Immediately after the workshop, I came up with the idea of the Samuel Craddock series. It seemed as if it had always been there, waiting for me. I gave the first book to my writer’s group to read, and they loved it. They said I had finally found my voice. The only problem was that the end came too fast. It wasn’t the first time this criticism had been rendered in the books I wrote, but it was the first time I took it seriously.

This time I really pondered what I had to do to satisfy readers. What did not work in the end? I realized it wasn’t what I had written that was at fault, but what was left unwritten. In general, the book had depth, so what was missing? If I had gone back to my old habit of simply dismissing the critique as irrelevant, I would most likely have missed what now seems to me to have been the obvious “real” ending.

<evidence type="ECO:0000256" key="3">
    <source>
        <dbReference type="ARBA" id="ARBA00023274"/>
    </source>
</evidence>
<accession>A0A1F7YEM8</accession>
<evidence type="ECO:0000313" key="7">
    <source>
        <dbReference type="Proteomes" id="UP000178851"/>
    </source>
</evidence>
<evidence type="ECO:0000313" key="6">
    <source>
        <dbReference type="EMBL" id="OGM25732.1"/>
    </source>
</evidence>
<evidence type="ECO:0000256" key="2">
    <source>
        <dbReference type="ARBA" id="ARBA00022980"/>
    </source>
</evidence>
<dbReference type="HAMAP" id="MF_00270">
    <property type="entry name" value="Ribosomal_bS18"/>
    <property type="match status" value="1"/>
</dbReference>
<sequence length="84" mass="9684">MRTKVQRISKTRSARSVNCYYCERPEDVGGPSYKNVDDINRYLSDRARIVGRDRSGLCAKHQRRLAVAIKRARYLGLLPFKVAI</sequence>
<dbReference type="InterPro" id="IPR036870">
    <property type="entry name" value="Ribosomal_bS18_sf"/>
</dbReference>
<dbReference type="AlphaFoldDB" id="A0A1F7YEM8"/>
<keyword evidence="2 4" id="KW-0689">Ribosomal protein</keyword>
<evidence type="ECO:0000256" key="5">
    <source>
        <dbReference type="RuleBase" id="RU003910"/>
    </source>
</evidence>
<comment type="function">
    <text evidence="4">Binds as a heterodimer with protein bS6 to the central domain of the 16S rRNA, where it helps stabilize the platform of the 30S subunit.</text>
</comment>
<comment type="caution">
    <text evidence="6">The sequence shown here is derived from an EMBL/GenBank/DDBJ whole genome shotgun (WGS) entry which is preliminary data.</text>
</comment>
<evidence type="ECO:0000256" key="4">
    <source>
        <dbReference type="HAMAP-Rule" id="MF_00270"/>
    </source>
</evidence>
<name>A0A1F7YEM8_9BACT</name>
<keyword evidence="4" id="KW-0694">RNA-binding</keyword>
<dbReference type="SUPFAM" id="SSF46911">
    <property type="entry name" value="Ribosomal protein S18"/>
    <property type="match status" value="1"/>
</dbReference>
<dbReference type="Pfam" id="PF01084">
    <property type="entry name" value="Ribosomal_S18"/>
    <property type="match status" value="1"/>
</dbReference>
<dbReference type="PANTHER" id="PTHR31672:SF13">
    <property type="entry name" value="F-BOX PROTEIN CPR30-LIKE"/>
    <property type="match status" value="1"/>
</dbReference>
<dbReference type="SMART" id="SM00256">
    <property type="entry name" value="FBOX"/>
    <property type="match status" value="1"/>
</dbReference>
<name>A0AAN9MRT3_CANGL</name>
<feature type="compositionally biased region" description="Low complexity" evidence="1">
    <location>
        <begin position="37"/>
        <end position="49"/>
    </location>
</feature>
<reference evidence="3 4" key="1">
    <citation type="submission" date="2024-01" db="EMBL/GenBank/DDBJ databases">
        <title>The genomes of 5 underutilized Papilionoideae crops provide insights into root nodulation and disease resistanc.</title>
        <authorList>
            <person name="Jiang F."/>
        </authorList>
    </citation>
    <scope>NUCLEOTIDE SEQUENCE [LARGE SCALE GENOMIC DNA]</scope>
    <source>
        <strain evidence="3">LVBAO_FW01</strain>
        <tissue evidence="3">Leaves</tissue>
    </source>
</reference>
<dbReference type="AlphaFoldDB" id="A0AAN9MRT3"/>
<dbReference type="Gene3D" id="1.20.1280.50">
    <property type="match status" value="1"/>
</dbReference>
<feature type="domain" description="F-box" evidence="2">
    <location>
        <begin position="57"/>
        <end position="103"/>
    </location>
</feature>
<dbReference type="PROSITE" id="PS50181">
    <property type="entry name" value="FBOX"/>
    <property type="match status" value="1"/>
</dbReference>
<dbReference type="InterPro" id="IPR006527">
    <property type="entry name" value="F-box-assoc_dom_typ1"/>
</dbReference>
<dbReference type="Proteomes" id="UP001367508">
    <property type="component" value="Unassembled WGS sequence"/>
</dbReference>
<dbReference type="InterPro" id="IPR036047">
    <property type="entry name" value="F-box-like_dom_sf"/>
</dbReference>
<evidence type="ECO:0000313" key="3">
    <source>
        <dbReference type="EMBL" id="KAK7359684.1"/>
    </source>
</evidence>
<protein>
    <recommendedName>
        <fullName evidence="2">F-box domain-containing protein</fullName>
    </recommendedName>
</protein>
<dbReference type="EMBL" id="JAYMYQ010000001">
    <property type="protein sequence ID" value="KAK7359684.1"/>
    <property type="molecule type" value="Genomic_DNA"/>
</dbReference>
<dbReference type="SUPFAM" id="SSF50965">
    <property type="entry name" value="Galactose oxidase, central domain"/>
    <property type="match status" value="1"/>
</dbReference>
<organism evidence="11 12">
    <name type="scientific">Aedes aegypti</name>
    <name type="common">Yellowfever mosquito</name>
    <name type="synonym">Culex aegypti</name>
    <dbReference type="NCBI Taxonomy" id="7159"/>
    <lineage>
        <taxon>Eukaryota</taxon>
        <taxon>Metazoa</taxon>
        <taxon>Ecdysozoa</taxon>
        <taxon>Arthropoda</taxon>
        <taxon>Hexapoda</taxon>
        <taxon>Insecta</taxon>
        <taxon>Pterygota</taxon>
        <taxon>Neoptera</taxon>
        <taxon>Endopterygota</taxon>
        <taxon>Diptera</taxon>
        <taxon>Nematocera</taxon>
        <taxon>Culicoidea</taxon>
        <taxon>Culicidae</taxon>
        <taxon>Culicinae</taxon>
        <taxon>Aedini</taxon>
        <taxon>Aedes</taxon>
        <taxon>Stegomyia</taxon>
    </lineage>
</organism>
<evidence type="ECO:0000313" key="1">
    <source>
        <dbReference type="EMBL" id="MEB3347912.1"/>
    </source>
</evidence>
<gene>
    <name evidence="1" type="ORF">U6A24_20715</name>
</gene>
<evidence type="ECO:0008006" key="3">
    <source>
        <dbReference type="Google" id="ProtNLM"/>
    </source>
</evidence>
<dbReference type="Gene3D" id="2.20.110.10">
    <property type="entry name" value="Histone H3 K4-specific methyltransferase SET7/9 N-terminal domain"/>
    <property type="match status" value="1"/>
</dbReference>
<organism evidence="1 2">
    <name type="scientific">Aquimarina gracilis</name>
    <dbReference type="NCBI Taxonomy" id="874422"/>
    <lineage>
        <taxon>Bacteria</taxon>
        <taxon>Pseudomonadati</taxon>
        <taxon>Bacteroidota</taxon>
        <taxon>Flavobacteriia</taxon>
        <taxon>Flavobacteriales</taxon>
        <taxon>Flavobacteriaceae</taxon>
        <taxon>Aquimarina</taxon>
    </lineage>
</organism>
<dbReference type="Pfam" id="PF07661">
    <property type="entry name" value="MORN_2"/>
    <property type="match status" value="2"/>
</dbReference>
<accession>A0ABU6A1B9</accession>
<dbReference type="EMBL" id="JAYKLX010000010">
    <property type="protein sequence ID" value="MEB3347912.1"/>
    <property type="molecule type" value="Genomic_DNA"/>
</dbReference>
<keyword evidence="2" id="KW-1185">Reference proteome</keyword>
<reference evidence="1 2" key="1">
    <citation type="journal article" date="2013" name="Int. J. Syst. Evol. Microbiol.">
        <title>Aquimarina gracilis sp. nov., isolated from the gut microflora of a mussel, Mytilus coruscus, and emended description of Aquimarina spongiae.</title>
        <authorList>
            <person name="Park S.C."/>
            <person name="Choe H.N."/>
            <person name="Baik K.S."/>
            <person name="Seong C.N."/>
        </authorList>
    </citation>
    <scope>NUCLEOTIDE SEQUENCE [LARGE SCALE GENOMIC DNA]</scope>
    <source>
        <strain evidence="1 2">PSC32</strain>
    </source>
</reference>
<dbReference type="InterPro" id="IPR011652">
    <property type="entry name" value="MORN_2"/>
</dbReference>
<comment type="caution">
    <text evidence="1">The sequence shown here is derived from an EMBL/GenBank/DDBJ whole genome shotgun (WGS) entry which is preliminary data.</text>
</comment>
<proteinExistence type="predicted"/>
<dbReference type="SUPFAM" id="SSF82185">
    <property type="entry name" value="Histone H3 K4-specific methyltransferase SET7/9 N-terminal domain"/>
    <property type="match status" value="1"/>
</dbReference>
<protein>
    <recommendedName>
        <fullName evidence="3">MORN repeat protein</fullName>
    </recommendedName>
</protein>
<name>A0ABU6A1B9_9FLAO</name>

Last year, when I wrote the sixth book in the series, An Unsettling Crime for Samuel Craddock, I hoped I had finally mastered getting to the end. I was satisfied when I sent it off to my agent. Not so fast, honey! My agent said it wasn’t really finished. After grumbling to myself that it couldn’t possibly be true, I knuckled under yet again. I asked myself these questions:

1)    Have I resolved every aspect of the crime? In one of the books, I had hinted at the resolution, but had not put it in an actual scene. I realized that it’s important that the reader have the catharsis of being present for the resolution. In “Unsettling,” the answer was no, I had not resolved every aspect, but I had accounted for why it couldn’t be so—it was in my original intention.

2)    Had I met my original intention? Sometimes in the writing, a book strays from the original goal. This is okay, but the end needs to address what actually happens in the book.